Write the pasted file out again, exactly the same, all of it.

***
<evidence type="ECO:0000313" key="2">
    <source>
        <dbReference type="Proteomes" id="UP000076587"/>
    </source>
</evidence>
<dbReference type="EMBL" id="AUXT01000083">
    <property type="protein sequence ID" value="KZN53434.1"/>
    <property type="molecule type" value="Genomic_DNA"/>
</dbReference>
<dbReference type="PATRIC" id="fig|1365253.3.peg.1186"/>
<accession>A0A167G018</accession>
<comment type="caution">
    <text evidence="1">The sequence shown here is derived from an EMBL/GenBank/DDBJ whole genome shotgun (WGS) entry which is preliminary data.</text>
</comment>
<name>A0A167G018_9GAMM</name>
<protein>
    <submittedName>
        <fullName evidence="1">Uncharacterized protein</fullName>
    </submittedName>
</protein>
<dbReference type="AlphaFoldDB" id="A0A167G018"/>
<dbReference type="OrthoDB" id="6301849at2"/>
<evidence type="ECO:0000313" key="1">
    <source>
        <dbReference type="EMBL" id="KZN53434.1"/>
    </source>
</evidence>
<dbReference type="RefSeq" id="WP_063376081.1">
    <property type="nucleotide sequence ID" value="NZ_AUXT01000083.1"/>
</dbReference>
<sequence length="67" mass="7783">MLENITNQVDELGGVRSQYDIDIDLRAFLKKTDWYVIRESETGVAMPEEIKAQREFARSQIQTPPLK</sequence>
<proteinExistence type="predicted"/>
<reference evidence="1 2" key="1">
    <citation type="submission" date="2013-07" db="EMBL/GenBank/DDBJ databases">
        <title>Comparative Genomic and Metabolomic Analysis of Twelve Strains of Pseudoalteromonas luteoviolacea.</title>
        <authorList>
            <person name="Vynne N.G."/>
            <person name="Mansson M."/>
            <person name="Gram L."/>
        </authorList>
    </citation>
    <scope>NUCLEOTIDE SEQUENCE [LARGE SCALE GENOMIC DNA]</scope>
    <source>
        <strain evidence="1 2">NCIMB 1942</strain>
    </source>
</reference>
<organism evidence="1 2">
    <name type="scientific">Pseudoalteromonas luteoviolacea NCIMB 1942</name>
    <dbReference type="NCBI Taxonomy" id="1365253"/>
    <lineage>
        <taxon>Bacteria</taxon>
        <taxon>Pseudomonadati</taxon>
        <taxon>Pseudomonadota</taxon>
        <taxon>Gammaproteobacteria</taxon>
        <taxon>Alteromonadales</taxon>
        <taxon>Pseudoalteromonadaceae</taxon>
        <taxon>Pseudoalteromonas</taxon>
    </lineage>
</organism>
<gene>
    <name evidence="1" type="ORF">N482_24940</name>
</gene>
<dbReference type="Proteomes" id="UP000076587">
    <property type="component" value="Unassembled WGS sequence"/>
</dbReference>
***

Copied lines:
<evidence type="ECO:0000313" key="2">
    <source>
        <dbReference type="Proteomes" id="UP000076587"/>
    </source>
</evidence>
<dbReference type="EMBL" id="AUXT01000083">
    <property type="protein sequence ID" value="KZN53434.1"/>
    <property type="molecule type" value="Genomic_DNA"/>
</dbReference>
<dbReference type="PATRIC" id="fig|1365253.3.peg.1186"/>
<accession>A0A167G018</accession>
<comment type="caution">
    <text evidence="1">The sequence shown here is derived from an EMBL/GenBank/DDBJ whole genome shotgun (WGS) entry which is preliminary data.</text>
</comment>
<name>A0A167G018_9GAMM</name>
<protein>
    <submittedName>
        <fullName evidence="1">Uncharacterized protein</fullName>
    </submittedName>
</protein>
<dbReference type="AlphaFoldDB" id="A0A167G018"/>
<dbReference type="OrthoDB" id="6301849at2"/>
<evidence type="ECO:0000313" key="1">
    <source>
        <dbReference type="EMBL" id="KZN53434.1"/>
    </source>
</evidence>
<dbReference type="RefSeq" id="WP_063376081.1">
    <property type="nucleotide sequence ID" value="NZ_AUXT01000083.1"/>
</dbReference>
<sequence length="67" mass="7783">MLENITNQVDELGGVRSQYDIDIDLRAFLKKTDWYVIRESETGVAMPEEIKAQREFARSQIQTPPLK</sequence>
<proteinExistence type="predicted"/>
<reference evidence="1 2" key="1">
    <citation type="submission" date="2013-07" db="EMBL/GenBank/DDBJ databases">
        <title>Comparative Genomic and Metabolomic Analysis of Twelve Strains of Pseudoalteromonas luteoviolacea.</title>
        <authorList>
            <person name="Vynne N.G."/>
            <person name="Mansson M."/>
            <person name="Gram L."/>
        </authorList>
    </citation>
    <scope>NUCLEOTIDE SEQUENCE [LARGE SCALE GENOMIC DNA]</scope>
    <source>
        <strain evidence="1 2">NCIMB 1942</strain>
    </source>
</reference>
<organism evidence="1 2">
    <name type="scientific">Pseudoalteromonas luteoviolacea NCIMB 1942</name>
    <dbReference type="NCBI Taxonomy" id="1365253"/>
    <lineage>
        <taxon>Bacteria</taxon>
        <taxon>Pseudomonadati</taxon>
        <taxon>Pseudomonadota</taxon>
        <taxon>Gammaproteobacteria</taxon>
        <taxon>Alteromonadales</taxon>
        <taxon>Pseudoalteromonadaceae</taxon>
        <taxon>Pseudoalteromonas</taxon>
    </lineage>
</organism>
<gene>
    <name evidence="1" type="ORF">N482_24940</name>
</gene>
<dbReference type="Proteomes" id="UP000076587">
    <property type="component" value="Unassembled WGS sequence"/>
</dbReference>